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Wednesday, October 17, 2012

The Walking Dead plants the "Seed" for another stellar season

AMC's The Walking Dead, one of cable television's most popular shows, deservedly so, returned for a third season this week to record-breaking numbers. The premiere, "Seed," picks up months after last season ends, the little band of survivors having made it through a tough winter, scrounging for supplies and avoiding the walker herd that is still circling. But light might be at the end of the tunnel when they come across an abandoned prison they decide to make their new home.

These characters have changed since we last saw them. Whereas before, they semi-panicked and scattered when faced with walkers, now they have a military-like precision in taking the undead out, and a unified escape plan for when more are coming. True, they aren't fighting nearly as many at once as they did on Hershel's farm, but they also seem more confident, tougher. They have become a group of fighters at last.

This can only help them to survive in the dangerous world. There is no way they would be able to make inroads to the prison, clearing the undead from a couple of sections, if they did not have the earlier practice. They may not always be working as one, but they are much better prepared than previously. This makes for a thrilling show to watch, and provides several adrenaline-fueling, action-packed sequences, including having to battle walkers in riot gear!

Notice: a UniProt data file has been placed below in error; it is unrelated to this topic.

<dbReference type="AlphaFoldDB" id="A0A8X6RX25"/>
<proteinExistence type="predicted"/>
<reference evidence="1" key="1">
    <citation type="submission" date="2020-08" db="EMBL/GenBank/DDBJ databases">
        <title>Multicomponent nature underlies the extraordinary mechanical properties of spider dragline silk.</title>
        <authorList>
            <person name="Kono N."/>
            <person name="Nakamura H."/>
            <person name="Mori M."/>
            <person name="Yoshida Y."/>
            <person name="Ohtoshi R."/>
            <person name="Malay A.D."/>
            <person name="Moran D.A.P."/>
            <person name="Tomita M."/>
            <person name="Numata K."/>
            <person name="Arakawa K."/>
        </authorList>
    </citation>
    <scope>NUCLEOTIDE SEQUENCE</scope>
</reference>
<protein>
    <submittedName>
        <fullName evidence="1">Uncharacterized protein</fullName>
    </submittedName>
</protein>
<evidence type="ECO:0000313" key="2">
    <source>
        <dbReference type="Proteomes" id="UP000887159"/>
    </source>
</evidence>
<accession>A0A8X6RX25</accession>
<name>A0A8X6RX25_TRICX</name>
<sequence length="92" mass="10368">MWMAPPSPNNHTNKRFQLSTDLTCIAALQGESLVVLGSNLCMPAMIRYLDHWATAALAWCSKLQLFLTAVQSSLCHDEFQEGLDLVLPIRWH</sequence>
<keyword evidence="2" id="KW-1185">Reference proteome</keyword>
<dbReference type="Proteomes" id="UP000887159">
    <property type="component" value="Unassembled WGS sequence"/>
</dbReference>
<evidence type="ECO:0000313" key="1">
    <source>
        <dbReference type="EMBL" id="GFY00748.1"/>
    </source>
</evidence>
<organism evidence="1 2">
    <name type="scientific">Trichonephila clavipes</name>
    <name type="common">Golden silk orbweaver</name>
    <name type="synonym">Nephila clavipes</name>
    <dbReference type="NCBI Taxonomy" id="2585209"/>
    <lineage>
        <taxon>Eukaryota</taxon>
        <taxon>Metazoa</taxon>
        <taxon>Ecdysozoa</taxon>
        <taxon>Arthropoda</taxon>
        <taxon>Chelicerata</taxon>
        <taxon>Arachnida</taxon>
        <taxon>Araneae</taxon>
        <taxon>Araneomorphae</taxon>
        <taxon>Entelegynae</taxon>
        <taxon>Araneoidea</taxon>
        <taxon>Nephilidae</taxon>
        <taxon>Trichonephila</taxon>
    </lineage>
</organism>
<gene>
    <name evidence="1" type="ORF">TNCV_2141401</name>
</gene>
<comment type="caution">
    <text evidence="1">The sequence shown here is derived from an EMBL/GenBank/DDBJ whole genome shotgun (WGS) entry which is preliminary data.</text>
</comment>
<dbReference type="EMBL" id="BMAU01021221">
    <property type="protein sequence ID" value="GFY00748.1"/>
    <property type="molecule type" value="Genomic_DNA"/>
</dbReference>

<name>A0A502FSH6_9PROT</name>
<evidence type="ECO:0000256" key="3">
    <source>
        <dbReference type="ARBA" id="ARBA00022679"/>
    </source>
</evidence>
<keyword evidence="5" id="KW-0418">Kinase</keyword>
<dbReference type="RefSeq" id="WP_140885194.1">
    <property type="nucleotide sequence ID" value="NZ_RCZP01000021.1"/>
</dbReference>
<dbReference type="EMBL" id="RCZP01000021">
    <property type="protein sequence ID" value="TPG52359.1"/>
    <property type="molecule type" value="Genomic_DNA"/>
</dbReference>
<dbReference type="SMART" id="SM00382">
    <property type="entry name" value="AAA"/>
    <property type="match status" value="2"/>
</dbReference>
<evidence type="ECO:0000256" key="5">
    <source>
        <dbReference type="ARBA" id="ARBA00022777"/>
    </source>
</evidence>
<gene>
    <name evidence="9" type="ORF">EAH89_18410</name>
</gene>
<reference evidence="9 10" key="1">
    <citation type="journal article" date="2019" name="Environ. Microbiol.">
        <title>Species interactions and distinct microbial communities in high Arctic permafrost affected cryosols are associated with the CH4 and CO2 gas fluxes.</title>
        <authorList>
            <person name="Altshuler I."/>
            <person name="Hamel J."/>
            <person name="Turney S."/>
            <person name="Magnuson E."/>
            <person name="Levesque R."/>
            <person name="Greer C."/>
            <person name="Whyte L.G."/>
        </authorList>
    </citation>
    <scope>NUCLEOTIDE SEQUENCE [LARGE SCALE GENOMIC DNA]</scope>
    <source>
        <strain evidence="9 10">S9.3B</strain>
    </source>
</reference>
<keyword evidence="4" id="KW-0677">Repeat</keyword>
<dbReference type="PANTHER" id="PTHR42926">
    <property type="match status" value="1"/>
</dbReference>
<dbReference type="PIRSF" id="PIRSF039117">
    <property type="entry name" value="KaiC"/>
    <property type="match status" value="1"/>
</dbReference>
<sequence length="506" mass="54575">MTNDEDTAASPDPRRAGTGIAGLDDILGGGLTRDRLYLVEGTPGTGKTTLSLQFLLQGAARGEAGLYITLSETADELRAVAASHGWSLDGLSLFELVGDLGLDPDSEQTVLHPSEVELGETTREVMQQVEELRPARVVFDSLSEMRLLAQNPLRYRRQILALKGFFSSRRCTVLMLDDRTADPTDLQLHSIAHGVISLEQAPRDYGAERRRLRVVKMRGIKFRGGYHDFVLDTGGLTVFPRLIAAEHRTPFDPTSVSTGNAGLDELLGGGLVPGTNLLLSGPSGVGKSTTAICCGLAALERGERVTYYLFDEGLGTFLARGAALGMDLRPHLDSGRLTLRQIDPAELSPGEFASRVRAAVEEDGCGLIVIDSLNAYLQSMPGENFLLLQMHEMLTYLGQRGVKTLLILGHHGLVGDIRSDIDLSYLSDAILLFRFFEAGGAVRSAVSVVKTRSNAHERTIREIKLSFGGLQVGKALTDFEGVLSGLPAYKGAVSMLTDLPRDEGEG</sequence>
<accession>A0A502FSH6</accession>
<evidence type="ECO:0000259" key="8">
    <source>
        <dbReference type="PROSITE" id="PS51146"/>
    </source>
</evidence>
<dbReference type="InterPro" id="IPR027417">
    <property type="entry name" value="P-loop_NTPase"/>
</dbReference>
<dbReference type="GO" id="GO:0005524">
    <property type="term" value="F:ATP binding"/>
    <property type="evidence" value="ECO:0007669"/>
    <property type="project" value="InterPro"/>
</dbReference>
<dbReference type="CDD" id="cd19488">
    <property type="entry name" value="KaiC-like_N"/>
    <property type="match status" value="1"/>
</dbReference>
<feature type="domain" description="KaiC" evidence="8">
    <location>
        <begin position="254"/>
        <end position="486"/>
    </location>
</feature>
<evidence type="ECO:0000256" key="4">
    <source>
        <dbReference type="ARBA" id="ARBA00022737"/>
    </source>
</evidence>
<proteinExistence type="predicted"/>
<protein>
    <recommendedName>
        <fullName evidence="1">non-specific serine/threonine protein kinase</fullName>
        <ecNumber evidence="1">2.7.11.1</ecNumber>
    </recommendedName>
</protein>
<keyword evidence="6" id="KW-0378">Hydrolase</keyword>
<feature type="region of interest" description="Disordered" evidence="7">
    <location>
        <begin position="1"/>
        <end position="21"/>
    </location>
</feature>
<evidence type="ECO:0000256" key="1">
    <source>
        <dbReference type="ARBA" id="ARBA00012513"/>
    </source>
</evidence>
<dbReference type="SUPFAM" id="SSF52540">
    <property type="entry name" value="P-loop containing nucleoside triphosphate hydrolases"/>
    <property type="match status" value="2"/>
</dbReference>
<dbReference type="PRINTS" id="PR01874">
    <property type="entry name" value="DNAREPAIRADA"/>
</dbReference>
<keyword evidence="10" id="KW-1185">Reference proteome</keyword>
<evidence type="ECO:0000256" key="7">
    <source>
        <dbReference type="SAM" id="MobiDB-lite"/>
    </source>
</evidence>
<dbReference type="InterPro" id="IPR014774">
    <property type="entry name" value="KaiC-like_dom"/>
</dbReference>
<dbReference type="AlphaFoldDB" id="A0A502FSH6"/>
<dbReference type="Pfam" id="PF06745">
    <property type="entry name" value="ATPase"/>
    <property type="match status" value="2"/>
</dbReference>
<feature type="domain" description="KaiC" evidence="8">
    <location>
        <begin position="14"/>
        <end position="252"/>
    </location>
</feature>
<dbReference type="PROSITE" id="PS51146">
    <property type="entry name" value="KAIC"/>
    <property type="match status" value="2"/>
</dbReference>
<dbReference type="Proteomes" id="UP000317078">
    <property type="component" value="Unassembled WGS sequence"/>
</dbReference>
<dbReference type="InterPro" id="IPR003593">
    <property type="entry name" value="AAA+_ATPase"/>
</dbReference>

But as they become killing machines, how will that affect their humanity? Rick (Andrew Lincoln) is detached, keeping emotional distance from everyone, including his own wife, Lori (Sarah Wayne Callies), even while he makes it the group's mission to find a safe place for her to give birth. Their marriage is on the rocks, with Rick seemingly wanting little to do with her, even while focused on helping her. Is this what it takes to be a leader strong enough to keep the group alive? Or are their martial problems deeper than that?

Unfortunately, "Seed" picks up with Rick and Lori's spat already in progress, so we don't know the extent or cause of it for sure yet. At the end of last season, Lori is upset at Rick for killing Shane, and Rick has seemingly gotten over Lori sleeping with Shane when they justifiably believed that Rick was dead. But now it's Rick, not Lori, doing the pushing away. Is it because the baby is close, and Rick realizes that it could very well be Shane's kid? Or is there something else going on?

Rick isn't the only one who has changed. Carl (Chandler Riggs) is part of the advance team, taking out zombies as they move into a new house. After killing Walker Shane, Rick's son is leaving childhood behind, acting like a contributing adult member of the group. No one even follows him as they move through the house, with Carl left alone to take out a walker, which he does with ease. It's cool that he is no longer a liability, but I can't help but feel some innocence has been lost, and that's regrettable, even if it is necessary for survival. Though his little crush on Beth (Emily Kinney), and the way in which handles it, is cute and childlike, proving he hasn't completely turned. Also, the fact that Rick doesn't let Carl help clear the prison, where there are likely to be far more walkers than in a small house, is telling.